Studying for math and science can be a stumbling block for some elementary students. Trying to keep numbers, diagrams, and science terms straight in your head sometimes overwhelms study sessions and students (and parents!) might shut down.
Helping your child study effectively for math and science is a vitally important skill and worth developing early on so that she can carry it with her as she moves into STEM—science, technology, engineering, and math—subjects in high school.
You can make a difference in your child’s math and science performance now and in the future by trying some of the following tips.
1. Play “Beat the Clock”
Print out math or science facts that need to be memorized for an upcoming test from websites such as superkids.com. Sites like this one allow the selection of specific facts such as multiplying with fours or addition of twos only. Practicing one fact pattern at a time leads to quicker mastery.
Jot down the time it takes your child to work through the page. During the next practice session, set the timer for that amount of time and say, “I bet you can’t beat the clock!” Keep decreasing the time as your child progresses to automaticity.
2. Changing numbers
Because math and science are taught differently now than they used to be, sometimes parents don’t know exactly how to instruct their kids on solving problems the way they are taught in school.
But if you want to help your student practice, the best thing you can do is to take a math problem from your kid’s notebook or textbook and change the numbers in the problem. If you just change the numbers, you and your child can refer to his class notes to make sure he can solve it in the exact same way.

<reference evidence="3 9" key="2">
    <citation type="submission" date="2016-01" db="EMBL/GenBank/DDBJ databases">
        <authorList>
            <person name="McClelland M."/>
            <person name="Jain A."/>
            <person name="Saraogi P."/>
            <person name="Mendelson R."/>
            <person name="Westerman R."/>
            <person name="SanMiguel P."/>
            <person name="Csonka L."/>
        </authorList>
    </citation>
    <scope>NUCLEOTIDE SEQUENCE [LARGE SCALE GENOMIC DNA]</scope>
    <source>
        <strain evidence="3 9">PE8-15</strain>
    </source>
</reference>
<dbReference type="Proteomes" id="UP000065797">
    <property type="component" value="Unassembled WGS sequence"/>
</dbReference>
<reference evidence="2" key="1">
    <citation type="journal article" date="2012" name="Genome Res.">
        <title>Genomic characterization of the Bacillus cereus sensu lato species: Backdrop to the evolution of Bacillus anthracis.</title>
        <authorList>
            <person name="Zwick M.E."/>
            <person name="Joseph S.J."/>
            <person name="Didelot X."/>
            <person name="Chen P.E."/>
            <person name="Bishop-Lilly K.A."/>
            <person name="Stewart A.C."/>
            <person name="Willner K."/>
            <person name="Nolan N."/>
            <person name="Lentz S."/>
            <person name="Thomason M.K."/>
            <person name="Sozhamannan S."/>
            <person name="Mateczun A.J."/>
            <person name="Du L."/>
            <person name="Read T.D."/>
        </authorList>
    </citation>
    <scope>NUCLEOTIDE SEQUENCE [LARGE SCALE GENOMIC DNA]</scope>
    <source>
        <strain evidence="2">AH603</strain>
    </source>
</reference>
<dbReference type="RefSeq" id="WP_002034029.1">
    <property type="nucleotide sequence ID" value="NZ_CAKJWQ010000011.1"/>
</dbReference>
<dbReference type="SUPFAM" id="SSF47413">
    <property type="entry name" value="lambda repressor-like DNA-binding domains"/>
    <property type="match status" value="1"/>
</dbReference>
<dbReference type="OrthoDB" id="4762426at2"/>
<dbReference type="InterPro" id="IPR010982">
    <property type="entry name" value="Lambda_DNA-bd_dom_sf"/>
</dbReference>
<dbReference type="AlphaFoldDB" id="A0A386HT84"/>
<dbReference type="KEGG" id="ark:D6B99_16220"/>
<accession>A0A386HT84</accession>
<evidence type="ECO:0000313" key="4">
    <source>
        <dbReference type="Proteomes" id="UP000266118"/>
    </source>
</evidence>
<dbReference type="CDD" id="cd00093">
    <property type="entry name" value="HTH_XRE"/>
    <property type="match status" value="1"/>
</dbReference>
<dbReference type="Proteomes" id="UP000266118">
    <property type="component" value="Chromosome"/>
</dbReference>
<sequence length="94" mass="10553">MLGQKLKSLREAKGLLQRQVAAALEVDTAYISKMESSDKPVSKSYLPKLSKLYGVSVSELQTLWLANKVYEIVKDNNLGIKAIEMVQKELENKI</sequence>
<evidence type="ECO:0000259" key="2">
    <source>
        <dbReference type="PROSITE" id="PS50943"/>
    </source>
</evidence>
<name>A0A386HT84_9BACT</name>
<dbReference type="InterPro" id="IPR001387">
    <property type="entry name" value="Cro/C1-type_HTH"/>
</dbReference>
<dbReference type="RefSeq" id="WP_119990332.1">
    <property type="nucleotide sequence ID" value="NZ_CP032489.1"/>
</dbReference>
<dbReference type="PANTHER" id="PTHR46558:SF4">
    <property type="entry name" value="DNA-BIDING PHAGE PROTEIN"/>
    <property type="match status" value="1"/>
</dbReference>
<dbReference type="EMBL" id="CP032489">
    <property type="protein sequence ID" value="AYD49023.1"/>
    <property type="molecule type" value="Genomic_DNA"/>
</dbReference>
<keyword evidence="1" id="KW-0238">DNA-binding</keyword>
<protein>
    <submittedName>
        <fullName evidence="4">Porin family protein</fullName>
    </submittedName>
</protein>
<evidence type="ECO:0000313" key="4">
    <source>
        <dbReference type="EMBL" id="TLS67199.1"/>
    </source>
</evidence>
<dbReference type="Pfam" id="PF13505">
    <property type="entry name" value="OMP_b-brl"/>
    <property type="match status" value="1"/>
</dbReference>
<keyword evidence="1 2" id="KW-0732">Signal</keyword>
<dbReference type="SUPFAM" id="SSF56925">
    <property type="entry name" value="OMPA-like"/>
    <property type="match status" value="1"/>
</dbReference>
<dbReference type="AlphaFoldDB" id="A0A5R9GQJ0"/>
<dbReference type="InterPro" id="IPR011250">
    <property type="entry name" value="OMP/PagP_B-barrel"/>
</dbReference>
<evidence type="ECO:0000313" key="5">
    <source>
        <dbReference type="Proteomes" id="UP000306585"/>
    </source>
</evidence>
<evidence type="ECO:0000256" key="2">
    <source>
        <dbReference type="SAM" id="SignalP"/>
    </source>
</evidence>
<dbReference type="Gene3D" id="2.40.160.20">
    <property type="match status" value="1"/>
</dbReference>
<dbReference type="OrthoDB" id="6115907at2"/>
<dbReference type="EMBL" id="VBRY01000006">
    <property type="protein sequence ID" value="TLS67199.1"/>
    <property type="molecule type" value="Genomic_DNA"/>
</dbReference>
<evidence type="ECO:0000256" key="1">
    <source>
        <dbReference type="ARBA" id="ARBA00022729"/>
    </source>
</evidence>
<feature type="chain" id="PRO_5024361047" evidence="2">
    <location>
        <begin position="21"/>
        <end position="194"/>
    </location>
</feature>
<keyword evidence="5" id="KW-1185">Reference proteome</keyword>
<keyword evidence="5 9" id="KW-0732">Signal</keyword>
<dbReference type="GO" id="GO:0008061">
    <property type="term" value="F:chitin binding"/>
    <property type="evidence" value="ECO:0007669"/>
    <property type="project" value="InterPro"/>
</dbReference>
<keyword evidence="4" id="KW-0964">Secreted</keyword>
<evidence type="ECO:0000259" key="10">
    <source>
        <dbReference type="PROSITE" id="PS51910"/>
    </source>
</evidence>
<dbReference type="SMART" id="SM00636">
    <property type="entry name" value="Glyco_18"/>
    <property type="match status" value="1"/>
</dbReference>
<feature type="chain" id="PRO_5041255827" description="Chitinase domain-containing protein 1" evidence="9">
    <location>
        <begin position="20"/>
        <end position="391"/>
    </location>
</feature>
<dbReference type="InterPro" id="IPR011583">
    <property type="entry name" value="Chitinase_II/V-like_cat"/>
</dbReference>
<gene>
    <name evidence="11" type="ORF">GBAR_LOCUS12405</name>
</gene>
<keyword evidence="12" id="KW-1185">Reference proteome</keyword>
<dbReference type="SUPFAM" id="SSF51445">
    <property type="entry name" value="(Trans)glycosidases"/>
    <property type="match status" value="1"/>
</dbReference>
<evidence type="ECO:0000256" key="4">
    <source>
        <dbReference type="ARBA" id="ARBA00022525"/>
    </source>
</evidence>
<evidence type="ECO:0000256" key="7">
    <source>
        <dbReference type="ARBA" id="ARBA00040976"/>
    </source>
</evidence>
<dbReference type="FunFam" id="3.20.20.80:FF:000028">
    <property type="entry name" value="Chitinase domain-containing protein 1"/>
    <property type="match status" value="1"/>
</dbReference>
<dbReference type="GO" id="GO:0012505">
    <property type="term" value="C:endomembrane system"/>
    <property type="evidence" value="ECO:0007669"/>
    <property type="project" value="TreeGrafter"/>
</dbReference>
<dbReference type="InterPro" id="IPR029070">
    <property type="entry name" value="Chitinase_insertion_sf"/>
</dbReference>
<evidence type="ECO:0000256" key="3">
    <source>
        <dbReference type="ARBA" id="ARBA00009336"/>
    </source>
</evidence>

To learn more about the best ways to help your kids with homework, check out this blog about Common Core math.
3. Use a dry erase board with many colors
To practice for an upcoming math test, write a few math problems on a small dry erase board. Kids love using dry erase boards and many prefer them over traditional pencil and paper.
Try out different color markers, too. Color increases attention, so don’t be afraid of using bold hues. Putting each part of the equation or graph in different colors helps students follow along with very long solving procedures.
Research shows that kids with ADHD especially benefit from having the signs in math problems stand out in a different color. This helps with their attention and memorization.
4. Draw a picture
Kids have a tendency to want to solve problems in their heads. By drawing a picture, it makes your child lay out all the steps visually, which allows her to avoid mistakes and often get the right answer.
This technique doesn’t work with all math problems though. It’s best for word problems, anything to do with geometry, and certain fractions that can be drawn out.